A Potent Tool for Becoming a Better You

Gritting your teeth? Just think of it as a smile.
From the February 2015 Trumpet Print Edition

Let’s assume you don’t consider yourself a “finished product.” You want to become a better person: kinder, healthier, smarter—more productive, outgoing, successful. To do that, consider this bit of simple, extremely potent advice from a highly credible source, the Bible.

The Apostle Paul summed it up succinctly: “[E]ndure hardness, as a good soldier of Jesus Christ” (2 Timothy 2:3). The old saying is true, physiologically and spiritually: No pain, no gain. There is hardness that benefits you. You need the challenges and afflictions life presents. They bring growth and build character.

We naturally tend to snuggle up in our comfort zones. But in order to grow, we must endure difficulty—even embrace it!

God knows this. When He chose His people, ancient Israel, He didn’t shower them with comfort and ease. He afflicted them! “And thou shalt remember all the way which the Lord thy God led thee these forty years in the wilderness, to humble thee, and to prove thee, to know what was in thine heart …” (Deuteronomy 8:2). Challenges reveal your heart. They teach you about yourself, expose your weaknesses, show you where you need to be stronger.

The devil wants to entrap us in materialism and comforts. If we succumb and grow too comfortable, we tend to become afraid of discomfort—to the point where we’ll do anything to avoid it. We shy away from things that might hurt—even good, noble things like hard work, sacrificing for your family, or standing firm against peer pressure. If your goal is to remain comfortable at all costs, you will never do those things.

Deuteronomy 8 goes on to describe the blessings of the Promised Land—and the danger they posed. God warned that once Israel began living the good life, “Then thine heart be lifted up, and thou forget the Lord thy God …” (verse 14). God wants to give us blessings, but He knows our human nature. We get fat and happy, contented and complacent.

Our industrial age has eliminated many of the challenges that were built into the human experience for millennia. And unsurprisingly, we also have epidemic obesity; bad health; people with no purpose in life who are glutted on entertainment; people unwilling to work. A recent poll revealed that 20 percent of U.S. households have nobody working. Welfare fuels laziness, causes people to stagnate, and destroys character.

Everything that helps you grow is uncomfortable: learning something new; meeting people; eating healthier; exercise; building a new habit; changing your routine to introduce something good for you. These things are hard. Your mind and body want to resist. That’s what makes it a fight—and why it works! These things break you out of complacency and lead to growth. They make you better and stronger. When you live at the edges of your comfort zone, that zone expands.

The great people of the Bible understood this. That is why Paul, for example, was willing to endure unspeakable adversity with a positive attitude. He said, “[W]e glory in tribulations … knowing that tribulation worketh patience” (Romans 5:3). “Therefore I take pleasure in infirmities, in reproaches, in necessities, in persecutions, in distresses for Christ’s sake …” (2 Corinthians 12:10). Paul didn’t just endure hardness—he learned to embrace it! And he taught others to do the same (e.g. 2 Thessalonians 1:3-5). So did the Apostle Peter (e.g. 1 Peter 1:6-8). So did the Apostle James (e.g. James 1:2-3).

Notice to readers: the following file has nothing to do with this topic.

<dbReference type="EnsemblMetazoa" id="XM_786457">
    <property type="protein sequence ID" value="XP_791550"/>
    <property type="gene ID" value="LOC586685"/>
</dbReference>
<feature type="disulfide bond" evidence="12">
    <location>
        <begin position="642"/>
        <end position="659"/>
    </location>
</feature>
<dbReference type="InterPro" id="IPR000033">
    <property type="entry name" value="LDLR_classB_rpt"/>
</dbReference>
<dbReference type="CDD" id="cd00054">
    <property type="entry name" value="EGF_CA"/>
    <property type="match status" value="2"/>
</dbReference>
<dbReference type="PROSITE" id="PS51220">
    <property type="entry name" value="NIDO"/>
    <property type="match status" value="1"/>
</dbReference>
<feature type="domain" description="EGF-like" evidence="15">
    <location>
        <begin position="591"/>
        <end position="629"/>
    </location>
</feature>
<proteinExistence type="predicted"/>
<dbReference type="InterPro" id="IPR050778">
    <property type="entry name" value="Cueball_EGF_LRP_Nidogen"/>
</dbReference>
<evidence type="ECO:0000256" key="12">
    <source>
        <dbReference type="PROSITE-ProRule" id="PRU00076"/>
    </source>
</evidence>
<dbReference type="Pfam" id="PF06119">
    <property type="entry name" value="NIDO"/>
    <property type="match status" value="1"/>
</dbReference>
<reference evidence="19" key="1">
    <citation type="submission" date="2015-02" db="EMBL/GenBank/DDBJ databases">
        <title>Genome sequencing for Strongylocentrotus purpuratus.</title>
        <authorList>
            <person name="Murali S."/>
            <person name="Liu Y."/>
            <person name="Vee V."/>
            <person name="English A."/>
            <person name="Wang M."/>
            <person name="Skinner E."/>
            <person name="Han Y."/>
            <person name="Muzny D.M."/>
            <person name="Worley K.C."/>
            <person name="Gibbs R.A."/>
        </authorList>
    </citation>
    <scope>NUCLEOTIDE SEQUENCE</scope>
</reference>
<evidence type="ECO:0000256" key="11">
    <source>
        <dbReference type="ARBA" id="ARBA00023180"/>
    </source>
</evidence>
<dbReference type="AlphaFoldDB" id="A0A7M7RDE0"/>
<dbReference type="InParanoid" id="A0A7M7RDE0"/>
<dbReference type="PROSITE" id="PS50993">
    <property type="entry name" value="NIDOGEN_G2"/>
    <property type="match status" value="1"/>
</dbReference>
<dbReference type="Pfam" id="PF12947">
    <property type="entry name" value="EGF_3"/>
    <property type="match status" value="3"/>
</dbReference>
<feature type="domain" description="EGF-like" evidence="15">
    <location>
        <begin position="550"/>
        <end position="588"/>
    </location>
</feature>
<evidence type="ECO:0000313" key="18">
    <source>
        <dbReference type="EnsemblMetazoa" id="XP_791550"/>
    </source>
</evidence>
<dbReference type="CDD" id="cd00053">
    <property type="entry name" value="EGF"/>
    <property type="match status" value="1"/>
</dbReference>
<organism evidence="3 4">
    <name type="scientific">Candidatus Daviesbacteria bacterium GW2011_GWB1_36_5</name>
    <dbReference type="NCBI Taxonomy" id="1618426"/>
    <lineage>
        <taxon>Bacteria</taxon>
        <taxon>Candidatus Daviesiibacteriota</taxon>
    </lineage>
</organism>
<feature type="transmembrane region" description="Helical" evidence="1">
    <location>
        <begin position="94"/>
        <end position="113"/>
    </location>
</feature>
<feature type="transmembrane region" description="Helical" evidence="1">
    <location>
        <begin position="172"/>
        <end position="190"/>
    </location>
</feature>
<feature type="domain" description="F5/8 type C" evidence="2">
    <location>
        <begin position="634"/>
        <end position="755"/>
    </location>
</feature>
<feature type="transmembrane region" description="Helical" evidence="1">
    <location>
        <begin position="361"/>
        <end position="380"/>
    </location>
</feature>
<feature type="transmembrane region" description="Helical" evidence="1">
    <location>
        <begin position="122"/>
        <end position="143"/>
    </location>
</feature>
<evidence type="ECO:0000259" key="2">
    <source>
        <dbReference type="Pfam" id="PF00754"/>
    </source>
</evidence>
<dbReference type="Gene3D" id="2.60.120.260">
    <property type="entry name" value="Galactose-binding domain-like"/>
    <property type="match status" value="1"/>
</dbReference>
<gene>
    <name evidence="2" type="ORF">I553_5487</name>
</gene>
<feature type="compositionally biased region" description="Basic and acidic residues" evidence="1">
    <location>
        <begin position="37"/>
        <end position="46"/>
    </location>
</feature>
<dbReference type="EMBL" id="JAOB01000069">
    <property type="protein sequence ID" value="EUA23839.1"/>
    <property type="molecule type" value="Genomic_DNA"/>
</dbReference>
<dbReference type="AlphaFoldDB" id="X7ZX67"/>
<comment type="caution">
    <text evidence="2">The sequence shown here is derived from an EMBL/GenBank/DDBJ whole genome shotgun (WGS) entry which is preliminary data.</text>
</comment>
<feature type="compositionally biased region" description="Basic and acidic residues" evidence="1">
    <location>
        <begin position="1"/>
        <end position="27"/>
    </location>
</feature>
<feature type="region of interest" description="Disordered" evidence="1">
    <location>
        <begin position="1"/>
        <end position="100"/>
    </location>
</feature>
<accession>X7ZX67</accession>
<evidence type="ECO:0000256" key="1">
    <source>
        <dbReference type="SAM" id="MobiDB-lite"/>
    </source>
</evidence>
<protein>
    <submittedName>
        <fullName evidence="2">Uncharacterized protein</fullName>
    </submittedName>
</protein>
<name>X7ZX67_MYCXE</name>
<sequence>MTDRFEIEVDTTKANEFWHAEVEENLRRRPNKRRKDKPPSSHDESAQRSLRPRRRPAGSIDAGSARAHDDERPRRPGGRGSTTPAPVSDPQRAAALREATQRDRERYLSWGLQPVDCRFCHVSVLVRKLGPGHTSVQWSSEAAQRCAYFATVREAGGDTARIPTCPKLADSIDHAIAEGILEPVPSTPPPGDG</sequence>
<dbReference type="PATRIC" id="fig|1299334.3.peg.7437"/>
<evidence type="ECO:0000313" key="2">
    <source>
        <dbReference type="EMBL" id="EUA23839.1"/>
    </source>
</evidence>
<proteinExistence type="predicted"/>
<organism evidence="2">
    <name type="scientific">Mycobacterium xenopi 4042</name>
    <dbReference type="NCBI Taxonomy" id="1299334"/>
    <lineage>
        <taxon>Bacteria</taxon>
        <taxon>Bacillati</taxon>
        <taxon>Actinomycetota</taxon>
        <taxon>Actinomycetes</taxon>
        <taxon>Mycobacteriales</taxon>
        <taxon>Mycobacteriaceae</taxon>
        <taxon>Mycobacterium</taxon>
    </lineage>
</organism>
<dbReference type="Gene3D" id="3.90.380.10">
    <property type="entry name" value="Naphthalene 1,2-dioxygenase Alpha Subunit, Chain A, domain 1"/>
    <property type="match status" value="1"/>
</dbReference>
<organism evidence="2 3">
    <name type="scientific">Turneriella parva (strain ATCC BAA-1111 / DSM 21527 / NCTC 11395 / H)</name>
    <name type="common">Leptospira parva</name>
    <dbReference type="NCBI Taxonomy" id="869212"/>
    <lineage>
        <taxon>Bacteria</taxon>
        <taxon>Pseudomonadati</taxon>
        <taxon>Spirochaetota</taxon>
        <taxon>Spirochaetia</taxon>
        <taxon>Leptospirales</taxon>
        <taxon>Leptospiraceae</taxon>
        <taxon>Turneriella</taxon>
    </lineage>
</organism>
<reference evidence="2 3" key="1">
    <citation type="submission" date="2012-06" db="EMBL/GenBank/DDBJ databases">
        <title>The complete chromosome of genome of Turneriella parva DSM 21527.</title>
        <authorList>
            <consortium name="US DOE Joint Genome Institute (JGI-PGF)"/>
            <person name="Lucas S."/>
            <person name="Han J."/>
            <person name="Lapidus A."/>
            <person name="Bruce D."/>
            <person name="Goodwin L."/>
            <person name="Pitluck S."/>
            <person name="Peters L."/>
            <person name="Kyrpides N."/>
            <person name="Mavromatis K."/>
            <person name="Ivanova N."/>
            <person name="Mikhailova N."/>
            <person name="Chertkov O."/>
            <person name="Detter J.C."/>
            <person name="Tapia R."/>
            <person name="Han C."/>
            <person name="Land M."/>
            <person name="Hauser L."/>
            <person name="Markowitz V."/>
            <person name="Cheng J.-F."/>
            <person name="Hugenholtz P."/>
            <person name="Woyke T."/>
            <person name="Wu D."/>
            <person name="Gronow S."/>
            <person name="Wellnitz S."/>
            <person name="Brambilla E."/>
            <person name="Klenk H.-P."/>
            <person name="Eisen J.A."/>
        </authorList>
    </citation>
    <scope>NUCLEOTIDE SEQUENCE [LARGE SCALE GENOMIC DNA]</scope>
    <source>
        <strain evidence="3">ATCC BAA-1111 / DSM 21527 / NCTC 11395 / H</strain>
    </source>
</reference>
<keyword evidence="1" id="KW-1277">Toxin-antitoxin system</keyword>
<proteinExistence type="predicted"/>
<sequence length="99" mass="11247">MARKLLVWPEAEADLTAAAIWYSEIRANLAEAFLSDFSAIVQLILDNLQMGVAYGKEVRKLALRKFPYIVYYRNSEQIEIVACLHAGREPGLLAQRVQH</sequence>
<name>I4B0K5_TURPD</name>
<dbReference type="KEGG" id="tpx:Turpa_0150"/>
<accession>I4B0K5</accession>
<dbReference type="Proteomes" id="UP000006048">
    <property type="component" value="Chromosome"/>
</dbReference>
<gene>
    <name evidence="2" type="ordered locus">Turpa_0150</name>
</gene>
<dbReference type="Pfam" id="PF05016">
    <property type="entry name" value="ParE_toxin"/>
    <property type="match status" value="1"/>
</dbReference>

Recognizing the benefits you gain from challenges enables you to smile through trial. When that hard thing comes, you can do what comes naturally: whine, moan, complain, lose your cool, hit the snooze button. Or you can embrace hardness. Don’t think negatively about how much that physical workout or that spiritual trial hurts. Think about the thrill of the challenge. Focus on the fact that you can now do more than you could last month or last year. Dwell on what following through means for your future. You would never grow if life were always easy. In order to keep growing, you must get comfortable with being uncomfortable. What do you fear? Don’t turn from it. Tackle it.

As in exercise, so in life: There is a difference between good pain and bad pain. Bad pain results from mistakes and causes injury. Instead of avoiding all pain, learn the difference, and avoid only bad pain. Embrace good pain and the gains it brings.

Jesus Christ did exactly this. For the joy set before Him, He endured the cross (Hebrews 12:2). We tread the same path He did, one way or another. Look at what He went through; He warned we will have to endure the same way. “In the world ye shall have tribulation”—it is guaranteed—“but be of good cheer; I have overcome the world” (John 16:33).

At the end of his life, Paul wrote: “But watch thou in all things, endure afflictions …. I am now ready to be offered, and the time of my departure is at hand. I have fought a good fight, I have finished my course, I have kept the faith” (2 Timothy 4:5-7). Paul described his Christian life as a fight! He did not say, “I have lived a good life.” He said, “I have fought a good fight.”

Physically, mentally, emotionally, spiritually, you are capable of far more than you think. Let God lead you in a life of growing, overcoming, conquering. And do it with a smile on your face.